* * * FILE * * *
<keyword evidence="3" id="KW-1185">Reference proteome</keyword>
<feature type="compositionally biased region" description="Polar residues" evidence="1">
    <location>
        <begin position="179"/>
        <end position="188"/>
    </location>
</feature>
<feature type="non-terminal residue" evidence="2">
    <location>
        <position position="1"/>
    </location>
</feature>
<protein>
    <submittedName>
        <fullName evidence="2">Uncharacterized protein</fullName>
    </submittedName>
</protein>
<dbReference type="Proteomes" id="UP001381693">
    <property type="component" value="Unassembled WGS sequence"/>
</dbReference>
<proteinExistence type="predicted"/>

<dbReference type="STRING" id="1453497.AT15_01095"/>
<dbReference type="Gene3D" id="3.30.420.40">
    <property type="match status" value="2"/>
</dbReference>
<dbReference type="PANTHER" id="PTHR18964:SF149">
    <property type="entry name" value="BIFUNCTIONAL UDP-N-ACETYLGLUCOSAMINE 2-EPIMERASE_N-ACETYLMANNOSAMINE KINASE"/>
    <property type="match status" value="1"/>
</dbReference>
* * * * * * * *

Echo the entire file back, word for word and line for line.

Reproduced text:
<keyword evidence="3" id="KW-1185">Reference proteome</keyword>
<feature type="compositionally biased region" description="Polar residues" evidence="1">
    <location>
        <begin position="179"/>
        <end position="188"/>
    </location>
</feature>
<feature type="non-terminal residue" evidence="2">
    <location>
        <position position="1"/>
    </location>
</feature>
<protein>
    <submittedName>
        <fullName evidence="2">Uncharacterized protein</fullName>
    </submittedName>
</protein>
<dbReference type="Proteomes" id="UP001381693">
    <property type="component" value="Unassembled WGS sequence"/>
</dbReference>
<proteinExistence type="predicted"/>

<dbReference type="STRING" id="1453497.AT15_01095"/>
<dbReference type="Gene3D" id="3.30.420.40">
    <property type="match status" value="2"/>
</dbReference>
<dbReference type="PANTHER" id="PTHR18964:SF149">
    <property type="entry name" value="BIFUNCTIONAL UDP-N-ACETYLGLUCOSAMINE 2-EPIMERASE_N-ACETYLMANNOSAMINE KINASE"/>
    <property type="match status" value="1"/>
</dbReference>